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DJ "digital plastic surgeons " indeed! I've just been doing some work on shots of a plus-sized model. The irony is the agent wanted the model sculpted to look "more acceptable". This desire for perfection is lunacy! Anyway, I didn't tell her that of course...:o

The difficulty with this sort of stuff is getting it to look realistic rather than freaky. Paulette, your work was an inspiration!

Here's what I did with the jawline, basically through transforming a selection of the original chinline, cloning & airbrushing, building up shadows of different depths.
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File Type: jpg chinrepair.jpg (19.2 KB, 238 views)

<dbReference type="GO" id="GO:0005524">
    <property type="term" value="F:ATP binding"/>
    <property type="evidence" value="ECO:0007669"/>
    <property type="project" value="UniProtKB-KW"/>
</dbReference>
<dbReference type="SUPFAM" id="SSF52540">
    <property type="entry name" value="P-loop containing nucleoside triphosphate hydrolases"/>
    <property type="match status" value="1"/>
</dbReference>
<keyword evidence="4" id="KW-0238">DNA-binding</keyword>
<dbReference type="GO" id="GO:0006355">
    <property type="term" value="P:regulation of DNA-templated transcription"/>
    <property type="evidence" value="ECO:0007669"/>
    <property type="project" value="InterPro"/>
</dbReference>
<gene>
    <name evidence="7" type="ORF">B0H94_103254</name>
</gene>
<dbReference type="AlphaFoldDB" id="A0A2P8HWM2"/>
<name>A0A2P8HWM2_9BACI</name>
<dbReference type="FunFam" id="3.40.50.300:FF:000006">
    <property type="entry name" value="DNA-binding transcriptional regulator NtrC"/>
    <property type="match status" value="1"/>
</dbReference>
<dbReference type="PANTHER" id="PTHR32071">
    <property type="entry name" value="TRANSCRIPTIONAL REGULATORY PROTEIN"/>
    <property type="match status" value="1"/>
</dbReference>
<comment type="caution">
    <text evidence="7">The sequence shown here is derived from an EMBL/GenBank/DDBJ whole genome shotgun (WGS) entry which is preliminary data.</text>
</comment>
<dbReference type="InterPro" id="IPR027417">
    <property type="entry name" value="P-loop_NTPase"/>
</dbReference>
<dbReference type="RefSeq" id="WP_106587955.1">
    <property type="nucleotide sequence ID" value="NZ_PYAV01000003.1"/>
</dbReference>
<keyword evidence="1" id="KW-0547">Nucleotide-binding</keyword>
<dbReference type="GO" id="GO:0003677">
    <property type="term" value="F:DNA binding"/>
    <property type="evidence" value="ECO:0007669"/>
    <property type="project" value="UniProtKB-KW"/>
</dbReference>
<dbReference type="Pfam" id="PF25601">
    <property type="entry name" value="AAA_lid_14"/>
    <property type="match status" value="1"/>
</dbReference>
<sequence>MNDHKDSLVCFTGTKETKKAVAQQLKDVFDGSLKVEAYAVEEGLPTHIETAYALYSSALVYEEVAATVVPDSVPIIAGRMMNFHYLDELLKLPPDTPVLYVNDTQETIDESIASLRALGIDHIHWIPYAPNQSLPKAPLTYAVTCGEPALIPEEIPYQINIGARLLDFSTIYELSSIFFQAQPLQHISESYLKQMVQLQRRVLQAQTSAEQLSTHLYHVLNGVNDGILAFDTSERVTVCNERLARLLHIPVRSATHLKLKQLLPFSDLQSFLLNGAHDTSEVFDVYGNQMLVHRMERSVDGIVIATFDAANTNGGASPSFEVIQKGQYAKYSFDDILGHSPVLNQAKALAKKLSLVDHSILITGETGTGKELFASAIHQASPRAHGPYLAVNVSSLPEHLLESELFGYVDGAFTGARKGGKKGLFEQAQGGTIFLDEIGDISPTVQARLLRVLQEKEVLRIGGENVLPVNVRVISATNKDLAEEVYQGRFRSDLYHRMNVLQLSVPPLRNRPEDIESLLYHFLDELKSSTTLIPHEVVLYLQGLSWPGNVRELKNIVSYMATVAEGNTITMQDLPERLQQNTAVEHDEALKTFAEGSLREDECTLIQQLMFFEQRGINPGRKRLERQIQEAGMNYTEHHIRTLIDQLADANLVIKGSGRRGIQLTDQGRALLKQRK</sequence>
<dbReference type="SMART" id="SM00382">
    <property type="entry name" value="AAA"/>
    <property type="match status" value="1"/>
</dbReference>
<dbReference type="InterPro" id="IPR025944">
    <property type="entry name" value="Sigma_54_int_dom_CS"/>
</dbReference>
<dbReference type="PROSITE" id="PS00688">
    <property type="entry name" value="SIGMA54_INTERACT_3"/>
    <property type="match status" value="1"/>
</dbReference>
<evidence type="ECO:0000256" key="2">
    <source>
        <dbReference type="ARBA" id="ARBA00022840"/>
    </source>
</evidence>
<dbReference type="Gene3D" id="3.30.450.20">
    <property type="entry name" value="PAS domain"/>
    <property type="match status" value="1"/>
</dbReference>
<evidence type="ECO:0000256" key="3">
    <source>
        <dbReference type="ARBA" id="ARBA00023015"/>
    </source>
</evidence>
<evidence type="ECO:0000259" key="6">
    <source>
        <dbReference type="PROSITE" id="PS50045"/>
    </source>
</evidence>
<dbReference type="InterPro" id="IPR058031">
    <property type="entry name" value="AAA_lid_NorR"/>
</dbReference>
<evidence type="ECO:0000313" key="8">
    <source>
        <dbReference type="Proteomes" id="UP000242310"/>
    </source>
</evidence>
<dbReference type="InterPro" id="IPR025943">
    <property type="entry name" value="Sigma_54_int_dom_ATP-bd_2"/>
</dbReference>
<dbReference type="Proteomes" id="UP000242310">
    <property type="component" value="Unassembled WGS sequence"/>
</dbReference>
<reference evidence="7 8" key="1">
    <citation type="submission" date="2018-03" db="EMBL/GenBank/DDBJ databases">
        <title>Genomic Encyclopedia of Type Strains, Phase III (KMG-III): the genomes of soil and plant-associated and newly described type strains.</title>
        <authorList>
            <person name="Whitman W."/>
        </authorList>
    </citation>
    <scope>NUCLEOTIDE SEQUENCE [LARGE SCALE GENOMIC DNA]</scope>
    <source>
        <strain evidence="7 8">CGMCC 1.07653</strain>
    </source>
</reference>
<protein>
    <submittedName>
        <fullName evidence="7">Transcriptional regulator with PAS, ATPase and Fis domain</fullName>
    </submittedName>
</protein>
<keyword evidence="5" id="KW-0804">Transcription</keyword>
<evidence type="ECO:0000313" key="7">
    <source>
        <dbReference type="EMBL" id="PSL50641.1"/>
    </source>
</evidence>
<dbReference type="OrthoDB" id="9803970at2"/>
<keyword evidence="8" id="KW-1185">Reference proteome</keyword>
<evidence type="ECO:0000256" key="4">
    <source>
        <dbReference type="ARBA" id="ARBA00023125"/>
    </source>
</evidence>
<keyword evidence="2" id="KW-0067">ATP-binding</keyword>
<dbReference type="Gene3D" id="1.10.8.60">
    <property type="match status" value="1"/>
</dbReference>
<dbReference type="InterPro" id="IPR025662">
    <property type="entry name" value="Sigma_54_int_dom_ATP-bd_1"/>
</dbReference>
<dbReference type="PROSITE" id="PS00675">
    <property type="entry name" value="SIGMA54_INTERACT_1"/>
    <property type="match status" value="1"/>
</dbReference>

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  #36  
Old 02-26-2002, 11:00 AM
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Stuart
You did a great job making it look natural. I like how the sweater doesn't cling tight to her neck.
I agree with your assesment on our struggle for perfection. It's a difficult fact to deal with at times and far worse for women than men for some reason. It hurts to see young girls starving to themselves to look like a super model not realizing that the supermodel was digitally sculpted to look that way. It would seem we are creating people that can not possibly exist when even the skinniest model is slimmed down to a size of 6 feet tall but only 85 pounds. No matter what we say to the contrary, looks do matter. It's a fact of life that isn't about to change any time soon unfortunately.
DJ
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  #37  
Old 02-26-2002, 01:13 PM
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Stuart